• Sirach The book of Sirach depicts wisdom as a woman who was with God at creation. Sirach is concerned with the history of Israel, its heroes, and institution. Wisdom is found especially in the teachings of Israel as given by God, and keeping the commandments. Sirach says that wisdom came fourth from the mouth of God to make her dwelling with Jacob’s people. God’s wisdom is far above the wisdom of the world. Wisdom tests us with the difficulties which makes us better.
    • The Song of Songs The song of songs is one of the wisdom books, but differs from the others in theme and concern. Rather than a book of teachings, it is a books of wisdom. It is a collection of love poems written by unknown authors. It is a dialogue between a bride and groom who speak of their love and longing for each other with occasional asides from their friends.
    • Stories of Encouragement: Faith and Goodness The later stories that are covered in the remainder of this chapter were tales told during the centuries after the Babylonian Exile. They were meant to inspire courage and faith in times of trial. The stories reminded the people over and over that goodness and faithfulness will triumph in the end.
    • Tobit: The Faithful Jew The book of Tobit was written by an unknown author about 200 B.C. to encourage faithful Jews to be righteous and patient during the difficult period of the Greek Oppression. The story is set around 500 years earlier, in Nineveh after the fall of the northern kingdom of Israel. It is about a good and faithful Jew, Tobit, and his family.
    • Tobit Continued Tobit’s love for fellow Israelites extended to buying corpses in a time of Assyrian persecution, even at a great risk to his own life. Tobit eventually goes blind with cataracts. In a far away city, Sarah also grieves the fact that all of the men she has married (7) have died on their wedding night, killed by a demon. Both Tobit and Sarah pray to God to end their life at the same moment.
    • Tobit Continued God weaves their lives together through the intervention of an angel, Raphael, who appears as a man named Azariah. Tobias (Tobit’s son) is matched up with Sarah by the angel. They are related and Tobias knows of how her husbands mysteriously die but trusts all will be well with the help of God. The husband killing demon is banished by the angel.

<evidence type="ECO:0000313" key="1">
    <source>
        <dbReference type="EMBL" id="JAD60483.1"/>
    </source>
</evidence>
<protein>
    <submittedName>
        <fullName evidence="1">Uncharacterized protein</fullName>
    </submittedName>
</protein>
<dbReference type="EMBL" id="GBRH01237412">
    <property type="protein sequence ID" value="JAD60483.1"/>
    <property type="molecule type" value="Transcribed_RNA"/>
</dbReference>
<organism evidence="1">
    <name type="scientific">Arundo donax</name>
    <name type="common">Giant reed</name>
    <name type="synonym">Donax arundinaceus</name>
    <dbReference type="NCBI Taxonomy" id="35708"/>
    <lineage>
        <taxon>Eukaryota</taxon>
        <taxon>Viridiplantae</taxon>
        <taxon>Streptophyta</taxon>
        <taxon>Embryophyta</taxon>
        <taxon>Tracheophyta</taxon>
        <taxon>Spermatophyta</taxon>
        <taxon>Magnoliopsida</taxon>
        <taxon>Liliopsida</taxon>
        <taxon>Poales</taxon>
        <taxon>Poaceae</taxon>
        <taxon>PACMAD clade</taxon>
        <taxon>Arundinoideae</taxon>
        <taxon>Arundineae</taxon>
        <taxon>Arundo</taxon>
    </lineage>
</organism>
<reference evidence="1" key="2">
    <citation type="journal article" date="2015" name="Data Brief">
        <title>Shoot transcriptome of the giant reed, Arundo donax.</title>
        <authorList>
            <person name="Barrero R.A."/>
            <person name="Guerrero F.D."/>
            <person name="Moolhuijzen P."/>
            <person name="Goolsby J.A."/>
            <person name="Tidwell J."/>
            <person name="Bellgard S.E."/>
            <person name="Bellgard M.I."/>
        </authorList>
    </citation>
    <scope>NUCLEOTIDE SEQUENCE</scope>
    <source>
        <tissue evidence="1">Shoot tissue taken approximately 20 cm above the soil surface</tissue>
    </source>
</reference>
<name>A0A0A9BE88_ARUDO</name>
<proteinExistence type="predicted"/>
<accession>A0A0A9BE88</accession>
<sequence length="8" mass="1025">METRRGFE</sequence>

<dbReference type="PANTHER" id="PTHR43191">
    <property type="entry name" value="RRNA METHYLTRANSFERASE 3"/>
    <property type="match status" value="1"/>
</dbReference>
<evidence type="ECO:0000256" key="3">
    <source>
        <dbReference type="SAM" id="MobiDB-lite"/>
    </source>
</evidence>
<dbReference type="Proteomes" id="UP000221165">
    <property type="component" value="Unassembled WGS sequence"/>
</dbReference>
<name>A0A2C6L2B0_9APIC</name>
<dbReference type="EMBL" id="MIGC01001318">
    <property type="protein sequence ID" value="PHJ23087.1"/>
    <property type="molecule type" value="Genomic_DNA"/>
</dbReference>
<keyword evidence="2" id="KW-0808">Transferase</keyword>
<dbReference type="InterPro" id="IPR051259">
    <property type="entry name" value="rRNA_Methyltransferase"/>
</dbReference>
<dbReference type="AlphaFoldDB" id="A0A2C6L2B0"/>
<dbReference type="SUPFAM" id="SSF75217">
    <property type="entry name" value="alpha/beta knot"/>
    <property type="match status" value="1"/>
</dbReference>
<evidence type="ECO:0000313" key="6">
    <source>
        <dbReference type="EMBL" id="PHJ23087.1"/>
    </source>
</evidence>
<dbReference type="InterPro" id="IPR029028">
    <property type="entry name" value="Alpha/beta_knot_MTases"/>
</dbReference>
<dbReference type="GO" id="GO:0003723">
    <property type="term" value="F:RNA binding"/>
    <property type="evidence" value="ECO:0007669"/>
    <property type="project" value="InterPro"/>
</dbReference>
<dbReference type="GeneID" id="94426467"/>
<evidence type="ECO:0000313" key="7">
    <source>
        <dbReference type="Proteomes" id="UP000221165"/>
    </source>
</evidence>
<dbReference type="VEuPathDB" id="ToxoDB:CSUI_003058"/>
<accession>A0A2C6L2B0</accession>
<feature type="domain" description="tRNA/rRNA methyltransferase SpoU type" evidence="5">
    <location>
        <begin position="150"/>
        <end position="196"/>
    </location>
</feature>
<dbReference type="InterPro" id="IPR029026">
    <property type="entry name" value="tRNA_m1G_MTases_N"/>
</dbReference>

• Tobit Continued Tobit’s blindness is later cured by Raphael, who reveals himself to Tobit as God’s messenger and then disappears. The book of Tobit reminds us that in the end, faithfulness, goodness, and trust in God are rewarded with blessings.
    • Judith: Courage and Piety The author of the book of Judith was probably a Palestinian Jew who wrote sometime after 150 B.C. It is set in Persia after the Babylonian Exile. The first sentence contains a mistake. The author says Nebuchadnezzar is king of Assyria when really he is the king of Babylon. This shows that the author is teaching a lesson, not a history.
    • Judith Continued The story tells of how a young Israelite woman, Judith, saves her people from destruction at the hands of Holofernes, Nebuchadnezzar’s cruel general. Judith was a model of faith and courage. The Assyrians needed control over the mountain passes located near Judith’s town, Bethulia, to take over all of Israel. Holofernes has control of Bethulia’s water supply, so he decides that rather than attack the town, risking soldiers, he can simply let Bethulia run out of water and wait for the people to die of thirst.
    • Judith Continued When people start giving up, Judith comes up with a plan. She will get inside Holofernes’ camp and with God to make her strong, she will crush the enemy. She charms her way in along with her maid. They act like they are fleeing Bethulia before it falls and say that they have information about the mountain passes that Holofernes can use for when he attacks. Holofernes is astonished by Judith’s beauty and is easily deceived by her plan.
    • Judith Continued Judith tells him that for her to help him, she must leave the camp every night to pray to her God. She and her maid must also carry their own kosher food in their sacks. By the 4th night, Holofernes is beside himself with desire for Judith so he invites her to a banquet, after which he plans to seduce her. He ends up getting drunk though and falls asleep.
    • Judith Continued Alone with him, Judith prays for strength and then cuts off his head and puts it in her sack. She and her maid go straight to Bethulia, pull out the head, and rejoice. The next day the Israelites attack, and without a general, the Assyrians flee. The author wanted to remind the people that, in the past, Israel had trusted its own schemes and had fallen, but when they trusted God, they were victorious.